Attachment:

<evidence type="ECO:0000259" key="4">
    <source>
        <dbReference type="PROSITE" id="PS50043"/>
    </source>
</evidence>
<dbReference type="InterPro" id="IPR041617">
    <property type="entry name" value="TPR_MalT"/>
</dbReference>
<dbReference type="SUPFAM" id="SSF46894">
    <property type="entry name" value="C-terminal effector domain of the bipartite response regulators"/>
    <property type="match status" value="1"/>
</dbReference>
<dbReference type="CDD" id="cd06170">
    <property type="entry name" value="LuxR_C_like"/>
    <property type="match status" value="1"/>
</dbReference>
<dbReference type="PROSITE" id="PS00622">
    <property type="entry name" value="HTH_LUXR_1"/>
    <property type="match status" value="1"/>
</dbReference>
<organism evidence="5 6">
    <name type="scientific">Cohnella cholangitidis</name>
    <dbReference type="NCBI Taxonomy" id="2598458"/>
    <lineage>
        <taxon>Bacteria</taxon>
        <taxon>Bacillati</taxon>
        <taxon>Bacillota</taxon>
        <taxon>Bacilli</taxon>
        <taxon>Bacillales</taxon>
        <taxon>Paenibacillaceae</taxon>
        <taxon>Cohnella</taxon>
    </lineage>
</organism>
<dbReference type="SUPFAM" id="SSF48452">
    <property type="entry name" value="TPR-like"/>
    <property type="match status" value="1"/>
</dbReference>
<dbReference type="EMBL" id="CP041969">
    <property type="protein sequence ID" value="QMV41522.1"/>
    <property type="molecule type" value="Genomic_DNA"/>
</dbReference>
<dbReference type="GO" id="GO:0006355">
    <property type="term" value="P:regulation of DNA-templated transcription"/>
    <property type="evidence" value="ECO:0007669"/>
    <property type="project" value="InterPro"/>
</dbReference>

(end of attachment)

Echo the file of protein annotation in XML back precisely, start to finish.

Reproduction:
<evidence type="ECO:0000259" key="4">
    <source>
        <dbReference type="PROSITE" id="PS50043"/>
    </source>
</evidence>
<dbReference type="InterPro" id="IPR041617">
    <property type="entry name" value="TPR_MalT"/>
</dbReference>
<dbReference type="SUPFAM" id="SSF46894">
    <property type="entry name" value="C-terminal effector domain of the bipartite response regulators"/>
    <property type="match status" value="1"/>
</dbReference>
<dbReference type="CDD" id="cd06170">
    <property type="entry name" value="LuxR_C_like"/>
    <property type="match status" value="1"/>
</dbReference>
<dbReference type="PROSITE" id="PS00622">
    <property type="entry name" value="HTH_LUXR_1"/>
    <property type="match status" value="1"/>
</dbReference>
<organism evidence="5 6">
    <name type="scientific">Cohnella cholangitidis</name>
    <dbReference type="NCBI Taxonomy" id="2598458"/>
    <lineage>
        <taxon>Bacteria</taxon>
        <taxon>Bacillati</taxon>
        <taxon>Bacillota</taxon>
        <taxon>Bacilli</taxon>
        <taxon>Bacillales</taxon>
        <taxon>Paenibacillaceae</taxon>
        <taxon>Cohnella</taxon>
    </lineage>
</organism>
<dbReference type="SUPFAM" id="SSF48452">
    <property type="entry name" value="TPR-like"/>
    <property type="match status" value="1"/>
</dbReference>
<dbReference type="EMBL" id="CP041969">
    <property type="protein sequence ID" value="QMV41522.1"/>
    <property type="molecule type" value="Genomic_DNA"/>
</dbReference>
<dbReference type="GO" id="GO:0006355">
    <property type="term" value="P:regulation of DNA-templated transcription"/>
    <property type="evidence" value="ECO:0007669"/>
    <property type="project" value="InterPro"/>
</dbReference>